phone icon

Call Now!

A pediatric dentist looks straight at the camera with the view of their clinic in the background.

Family Dentist vs Pediatric Dentist: What’s the Difference?

A pediatric dentist looks straight at the camera with the view of their clinic in the background.

For your baby’s first dental appointment, you might have some questions—like which dentist to bring them to. And with the many specializations in the field, you might have a hard time choosing. Fortunately, when choosing a dentist for younger children, you don’t need to whittle away at the different -ists. You only really have two options: the family dentist and the pediatric dentist.

But wait! Can’t a family dentist do the things a pediatric dentist does? If they provide services for the whole family, then facilities for children should already be part of the package. Well, yes and no. While family dentists can check and treat your young ones, this doesn’t allow them the degree of specialization a pediatric dentist has.

Then what’s the difference between the two? And when can you choose one over the other? Let’s find out.

A family dentist offers more general services; a pediatric dentist specializes in treating children

Family dentists typically offer a variety of services. As the title suggests, this range is so they can provide treatment for the whole family. Other dentists may set a cap on the age demographic of their patients, but this cap is nonexistent with family dentists. At times, they can specialize in specific areas if need be. But for the most part, they cater to more common dental problems such as cavities, fillings, and the like. One of the main benefits of going to a family dentist is that you can get treatment for you and your child at the same time. This advantage saves up a chunk of time you might spend heading out to other dentists.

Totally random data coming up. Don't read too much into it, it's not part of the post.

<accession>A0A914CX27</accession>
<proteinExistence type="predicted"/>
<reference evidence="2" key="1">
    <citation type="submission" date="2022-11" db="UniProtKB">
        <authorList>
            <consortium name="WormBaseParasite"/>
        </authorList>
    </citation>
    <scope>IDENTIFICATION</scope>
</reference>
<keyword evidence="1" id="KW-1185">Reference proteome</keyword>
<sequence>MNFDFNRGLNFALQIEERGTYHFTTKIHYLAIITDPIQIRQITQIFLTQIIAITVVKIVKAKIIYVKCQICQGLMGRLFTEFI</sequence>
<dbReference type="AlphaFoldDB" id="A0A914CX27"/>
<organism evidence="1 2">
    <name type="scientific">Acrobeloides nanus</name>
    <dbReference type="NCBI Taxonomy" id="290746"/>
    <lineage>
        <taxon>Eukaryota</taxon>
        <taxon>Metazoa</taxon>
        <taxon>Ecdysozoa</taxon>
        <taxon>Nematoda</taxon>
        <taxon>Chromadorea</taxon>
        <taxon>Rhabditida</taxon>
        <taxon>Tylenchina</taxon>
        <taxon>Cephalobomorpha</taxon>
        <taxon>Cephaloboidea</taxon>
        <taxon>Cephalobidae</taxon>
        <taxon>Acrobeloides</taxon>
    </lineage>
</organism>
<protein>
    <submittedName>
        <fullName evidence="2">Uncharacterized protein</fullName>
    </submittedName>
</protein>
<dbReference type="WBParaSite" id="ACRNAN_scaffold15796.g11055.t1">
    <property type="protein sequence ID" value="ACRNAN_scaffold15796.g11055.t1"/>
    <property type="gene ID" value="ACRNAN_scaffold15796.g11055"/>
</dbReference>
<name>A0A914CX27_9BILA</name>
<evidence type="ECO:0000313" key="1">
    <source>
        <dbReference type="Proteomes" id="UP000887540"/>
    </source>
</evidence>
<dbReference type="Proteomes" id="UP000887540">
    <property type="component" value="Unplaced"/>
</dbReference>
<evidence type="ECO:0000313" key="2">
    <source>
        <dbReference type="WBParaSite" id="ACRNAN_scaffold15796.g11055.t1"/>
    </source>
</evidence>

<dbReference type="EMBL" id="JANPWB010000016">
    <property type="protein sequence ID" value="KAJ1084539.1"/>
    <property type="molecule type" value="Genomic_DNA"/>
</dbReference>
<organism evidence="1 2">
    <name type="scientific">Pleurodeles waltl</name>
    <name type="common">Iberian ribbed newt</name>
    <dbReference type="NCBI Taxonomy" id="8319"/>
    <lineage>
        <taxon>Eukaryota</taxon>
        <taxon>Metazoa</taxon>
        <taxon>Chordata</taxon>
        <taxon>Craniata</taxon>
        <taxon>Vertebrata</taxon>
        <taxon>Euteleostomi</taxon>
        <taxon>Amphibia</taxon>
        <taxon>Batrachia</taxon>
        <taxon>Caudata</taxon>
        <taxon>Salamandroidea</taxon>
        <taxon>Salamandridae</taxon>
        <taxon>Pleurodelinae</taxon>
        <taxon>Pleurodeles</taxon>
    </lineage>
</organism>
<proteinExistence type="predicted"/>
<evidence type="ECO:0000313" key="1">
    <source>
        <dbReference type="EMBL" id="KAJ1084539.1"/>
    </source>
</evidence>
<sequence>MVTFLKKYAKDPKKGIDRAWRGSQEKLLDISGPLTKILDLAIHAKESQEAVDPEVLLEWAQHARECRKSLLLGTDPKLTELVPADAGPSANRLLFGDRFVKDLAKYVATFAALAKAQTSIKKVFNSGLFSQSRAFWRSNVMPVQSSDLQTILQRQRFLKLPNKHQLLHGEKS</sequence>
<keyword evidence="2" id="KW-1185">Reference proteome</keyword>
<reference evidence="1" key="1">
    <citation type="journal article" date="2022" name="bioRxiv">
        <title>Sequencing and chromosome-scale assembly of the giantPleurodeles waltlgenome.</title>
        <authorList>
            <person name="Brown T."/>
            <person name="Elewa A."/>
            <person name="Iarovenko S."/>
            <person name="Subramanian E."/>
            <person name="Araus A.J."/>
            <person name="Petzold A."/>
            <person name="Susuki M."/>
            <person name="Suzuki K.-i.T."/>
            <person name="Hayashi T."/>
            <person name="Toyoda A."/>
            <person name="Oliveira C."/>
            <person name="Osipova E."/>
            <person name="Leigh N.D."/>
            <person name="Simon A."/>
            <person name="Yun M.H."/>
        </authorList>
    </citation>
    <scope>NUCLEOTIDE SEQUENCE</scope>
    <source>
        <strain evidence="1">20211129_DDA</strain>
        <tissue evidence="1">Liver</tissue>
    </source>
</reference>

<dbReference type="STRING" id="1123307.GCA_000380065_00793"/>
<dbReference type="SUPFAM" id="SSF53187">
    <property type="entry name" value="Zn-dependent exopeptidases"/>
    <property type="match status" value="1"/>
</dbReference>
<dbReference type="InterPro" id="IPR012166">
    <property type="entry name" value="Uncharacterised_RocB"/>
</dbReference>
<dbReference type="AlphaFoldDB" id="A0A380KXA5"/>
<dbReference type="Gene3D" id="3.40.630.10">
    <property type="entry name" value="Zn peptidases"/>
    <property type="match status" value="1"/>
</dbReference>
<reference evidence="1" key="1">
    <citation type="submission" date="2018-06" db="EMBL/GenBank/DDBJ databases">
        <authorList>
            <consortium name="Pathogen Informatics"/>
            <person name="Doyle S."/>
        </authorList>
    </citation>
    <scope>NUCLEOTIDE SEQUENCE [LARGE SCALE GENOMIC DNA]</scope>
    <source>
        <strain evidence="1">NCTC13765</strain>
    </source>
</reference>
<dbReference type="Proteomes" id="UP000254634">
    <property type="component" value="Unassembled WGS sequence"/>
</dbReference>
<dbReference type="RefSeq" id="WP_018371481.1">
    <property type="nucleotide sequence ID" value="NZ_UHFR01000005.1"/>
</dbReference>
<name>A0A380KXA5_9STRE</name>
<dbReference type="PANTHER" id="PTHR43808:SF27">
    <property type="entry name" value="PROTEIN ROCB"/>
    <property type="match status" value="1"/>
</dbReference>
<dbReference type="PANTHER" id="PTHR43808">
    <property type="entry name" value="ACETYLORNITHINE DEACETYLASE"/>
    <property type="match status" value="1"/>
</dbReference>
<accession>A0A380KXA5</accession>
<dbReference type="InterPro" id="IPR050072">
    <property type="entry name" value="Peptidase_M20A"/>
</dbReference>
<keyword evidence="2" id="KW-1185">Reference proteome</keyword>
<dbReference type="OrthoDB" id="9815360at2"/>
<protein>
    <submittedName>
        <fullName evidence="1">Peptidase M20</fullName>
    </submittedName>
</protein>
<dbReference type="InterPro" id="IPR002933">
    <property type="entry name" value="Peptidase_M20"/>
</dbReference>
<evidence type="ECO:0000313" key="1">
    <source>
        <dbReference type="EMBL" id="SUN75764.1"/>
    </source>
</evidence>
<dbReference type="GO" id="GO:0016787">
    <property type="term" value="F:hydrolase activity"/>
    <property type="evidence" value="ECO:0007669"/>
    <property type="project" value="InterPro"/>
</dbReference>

In contrast, a pediatric dentist’s practice is more geared towards children. To become one, aspiring pediatric dentists must take an additional two to three years in dental school. Here, they look to understanding children’s behaviors and how to deal with them accordingly. They also learn about the unique dental issues children face and how to treat them. This specialty then allows pediatric dentists to deal more effectively with their younger patients, making dental appointments a more enjoyable experience for them.

When should I head to a family dentist, and when should I head to a pediatric dentist?

Now that we’ve made the distinction between the two when is it best to schedule a family dentist? And when is it best to schedule a pediatric dentist?

Well, it depends on where your priorities lie. Here are some things to consider:

  • Convenience. Most families might opt to get their children treated at a family dentist due to comfort and familiarity. If multiple members of the family require a check-up, they need to set an appointment with the same dentist.
  • Type of treatment needed. While family dentists can specialize in certain areas, there’s only so much they could do in terms of treatment. If the dentist diagnoses an issue that they cannot treat, often they will refer you to a specialist to handle the problem. With pediatric dentists, on the other hand, these issues can be addressed right after the diagnosis.
  • Your child’s comfort. You can make or break your child’s dental foundation at an early age. If a child formed healthy habits and has a positive experience with the dentist, they will likely continue to keep them as they grow up. And while both family dentists and pediatric dentists can give the child such experiences at the dentist’s office, it’s the pediatric dentist that is trained to provide this.

All this considered, should you take your child to a family dentist or a pediatric dentist? The choice is yours to make.

Scroll to top